The causes of Gulf War Syndrome has been attributed to exposure to a combination of smoke and fumes from oil well fires, pesticides, parasites, nerve gas, and other toxic chemicals. Vaccines and medications given against biological and chemical warfare agents have also be hypothesized as the cause of Gulf War Syndrome. The divergent symptoms of the chronic multi-symptom disorder, referred to as Gulf War Syndrome, include headaches, tiredness, joint pain, indigestion, depression, sleep problems and memory difficulties.
Gulf War Syndrome
Potential Causes: The Persian Gulf War (2 August 1990 – 28 February 1991) was a conflict in the Middle East in which 88,500 tons of bombs, some containing Uranium, were dropped on Iraq. Conventional warfare tactics disintegrated as Iraq began an "environmental war" against its enemies.
A third of veterans of the 1991 Persian Gulf War experienced chronic fatigue, muscle or joint pain, sleeping problems, rashes and breathing troubles
Potential Causes: The "environmental war" waged by Iraq included blowing up Kuwaiti oil wells. Over 700 oil wells were set alight and an estimated one billion barrels of oil burned.
Potential Causes: The Kuwaiti oil fires produced heavy smoke and pure black soot-filled plumes that polluted both the soil and the air. The smoke from the oil fires contained a cocktail of chemicals, notably, benzene, hydrogen sulfide and sulfur dioxide and have been linked to the Gulf War Syndrome.
Potential Causes: The "environmental war" included the use of scud missiles (long-range surface-to-surface guided missiles) that were used by Iraq to strike targets in Israel and Saudi Arabia.
Potential Causes: Israel feared that the Iraqi scud missiles were filled with nerve agents, such as sarin. The concerns of the government were so great that gas masks were issued to Israeli citizens.
Potential Causes: Low levels of sarin were released after the Persian Gulf war when US troops destroyed the large ammunition storage depot at Khamisiyah in southeastern Iraq.
Potential Causes: Vaccines and medications given to the military against biological and chemical warfare agents have also be hypothesized as a possible cause of Gulf War Syndrome. The US military issued pyridostigmine bromide (PB) pills to protect against exposure to nerve gas agents such as sarin.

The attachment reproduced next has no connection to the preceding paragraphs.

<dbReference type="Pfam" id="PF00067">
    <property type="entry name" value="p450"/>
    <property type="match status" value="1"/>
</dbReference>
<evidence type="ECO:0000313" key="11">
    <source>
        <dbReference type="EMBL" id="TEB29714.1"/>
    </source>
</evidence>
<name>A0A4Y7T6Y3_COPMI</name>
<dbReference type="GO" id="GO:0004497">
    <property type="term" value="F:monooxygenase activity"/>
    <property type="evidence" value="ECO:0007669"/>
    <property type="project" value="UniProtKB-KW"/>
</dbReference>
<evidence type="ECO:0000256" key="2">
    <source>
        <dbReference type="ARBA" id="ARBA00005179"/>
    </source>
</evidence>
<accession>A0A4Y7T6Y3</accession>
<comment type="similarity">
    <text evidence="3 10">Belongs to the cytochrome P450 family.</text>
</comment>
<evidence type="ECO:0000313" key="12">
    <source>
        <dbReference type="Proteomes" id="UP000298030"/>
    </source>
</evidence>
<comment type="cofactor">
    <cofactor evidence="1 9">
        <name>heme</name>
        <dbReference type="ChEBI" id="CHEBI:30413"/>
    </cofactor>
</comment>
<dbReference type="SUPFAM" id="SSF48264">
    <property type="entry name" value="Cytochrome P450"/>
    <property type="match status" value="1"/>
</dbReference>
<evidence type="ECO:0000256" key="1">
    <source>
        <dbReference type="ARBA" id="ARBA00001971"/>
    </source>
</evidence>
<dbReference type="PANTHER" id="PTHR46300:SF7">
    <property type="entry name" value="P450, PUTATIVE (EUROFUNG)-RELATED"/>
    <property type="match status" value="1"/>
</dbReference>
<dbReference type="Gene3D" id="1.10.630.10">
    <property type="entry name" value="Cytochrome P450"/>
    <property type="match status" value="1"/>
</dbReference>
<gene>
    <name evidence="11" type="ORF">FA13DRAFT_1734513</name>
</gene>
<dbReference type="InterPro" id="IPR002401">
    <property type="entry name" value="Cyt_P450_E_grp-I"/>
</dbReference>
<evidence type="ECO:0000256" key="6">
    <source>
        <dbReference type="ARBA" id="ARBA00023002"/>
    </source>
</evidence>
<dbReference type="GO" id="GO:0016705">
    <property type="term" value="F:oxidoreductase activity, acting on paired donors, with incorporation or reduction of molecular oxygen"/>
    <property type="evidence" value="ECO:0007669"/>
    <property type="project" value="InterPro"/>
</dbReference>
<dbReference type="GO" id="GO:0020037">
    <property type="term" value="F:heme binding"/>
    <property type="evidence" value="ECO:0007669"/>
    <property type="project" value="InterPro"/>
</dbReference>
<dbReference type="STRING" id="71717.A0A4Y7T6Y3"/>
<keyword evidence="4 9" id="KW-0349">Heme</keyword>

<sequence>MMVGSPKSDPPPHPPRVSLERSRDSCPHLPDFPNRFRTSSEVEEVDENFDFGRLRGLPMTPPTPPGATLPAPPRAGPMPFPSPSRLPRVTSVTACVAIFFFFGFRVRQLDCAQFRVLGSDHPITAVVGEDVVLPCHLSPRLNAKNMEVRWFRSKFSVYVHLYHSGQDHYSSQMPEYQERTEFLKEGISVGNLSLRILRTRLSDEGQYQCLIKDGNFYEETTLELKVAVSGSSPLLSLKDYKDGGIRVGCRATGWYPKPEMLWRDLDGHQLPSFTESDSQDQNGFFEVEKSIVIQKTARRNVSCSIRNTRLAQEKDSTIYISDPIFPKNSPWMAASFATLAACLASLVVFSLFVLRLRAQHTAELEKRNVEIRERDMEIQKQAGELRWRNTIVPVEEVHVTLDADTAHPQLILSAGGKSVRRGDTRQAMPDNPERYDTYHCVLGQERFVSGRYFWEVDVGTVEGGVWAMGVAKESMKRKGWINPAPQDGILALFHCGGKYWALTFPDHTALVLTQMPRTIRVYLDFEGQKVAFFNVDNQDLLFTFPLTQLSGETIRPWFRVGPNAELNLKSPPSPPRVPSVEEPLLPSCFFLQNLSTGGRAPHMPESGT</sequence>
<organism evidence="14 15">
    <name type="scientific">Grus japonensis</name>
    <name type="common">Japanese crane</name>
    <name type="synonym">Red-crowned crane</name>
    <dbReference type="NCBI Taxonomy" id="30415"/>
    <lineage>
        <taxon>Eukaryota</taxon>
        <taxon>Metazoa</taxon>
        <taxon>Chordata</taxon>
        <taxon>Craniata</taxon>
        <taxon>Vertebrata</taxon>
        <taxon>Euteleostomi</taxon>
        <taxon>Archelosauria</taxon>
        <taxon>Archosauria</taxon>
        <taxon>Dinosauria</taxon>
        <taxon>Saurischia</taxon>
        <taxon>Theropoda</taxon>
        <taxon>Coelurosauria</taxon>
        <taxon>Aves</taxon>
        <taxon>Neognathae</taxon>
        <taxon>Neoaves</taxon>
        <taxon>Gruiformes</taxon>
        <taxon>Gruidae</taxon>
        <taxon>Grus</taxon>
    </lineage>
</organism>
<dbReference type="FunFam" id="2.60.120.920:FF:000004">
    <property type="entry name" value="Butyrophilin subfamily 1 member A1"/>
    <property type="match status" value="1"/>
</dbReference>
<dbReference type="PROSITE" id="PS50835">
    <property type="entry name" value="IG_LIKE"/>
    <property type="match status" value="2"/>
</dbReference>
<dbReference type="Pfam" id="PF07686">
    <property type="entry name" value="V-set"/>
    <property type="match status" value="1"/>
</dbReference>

Potential Causes: Another risk factor that has been investigated is the use of chemical based pesticides that were used against sand flies that spread a parasitic disease.
Symptoms: Joint pains and chronic fatigue were the most common symptoms followed by headaches, muscle and joint pains, short term memory loss, sleep disturbance and various skin problems such as unexplained rashes and dermatitis.
Symptoms: Other symptoms included depression, stress, breathlessness, hair loss and gastrointestinal complaints such as diarrhea, nausea and abdominal pain.
Symptoms: Similar reports of the divergent symptoms of the chronic multi-symptom disorder were reported by American, Canadian, British and Australian veterans alike. Although experts believed that the Gulf War Syndrome was not contagious, the spouses of veterans also reported similar symptoms.
In 1994 an advisory panel organized by the National Institutes of Health (NIH), one of the world's foremost medical research centers, reported that the Gulf War syndrome represented many illnesses and many causes. The National Institutes of Health (NIH) deemed biological and chemical warfare agents unlikely as causes.
In 1999 medical researchers reported that the brain scans of some sick Gulf War veterans revealed signs of damage caused by exposure to toxic chemicals.
In 2004 another study suggested that some veterans may have been sensitive enough to experience low levels of poison gases to cause symptoms associated with the Gulf War syndrome.
In 2008 the US Department of Veterans Affairs Research Advisory Committee on Gulf War Veterans Illnesses appointed by US Congress, headed by chief scientist Dr Beatrice Golomb, analyzed more than 100 research studies of the Gulf War Syndrome.
The committee reported that evidence suggested that acetyl cholinesterase inhibitors, that occur naturally as venoms and poisons, used as weapons in the form of nerve agents such as sarin or used as insecticides may be the cause of the Gulf War syndrome.
The UK government has yet to acknowledge the existence of Gulf War syndrome as a physical illness caused by military service in the Persian Gulf.
Dr Beatrice Golomb, of the University of California, San Diego said "Psychological stressors are inadequate to account for the excess illness seen"
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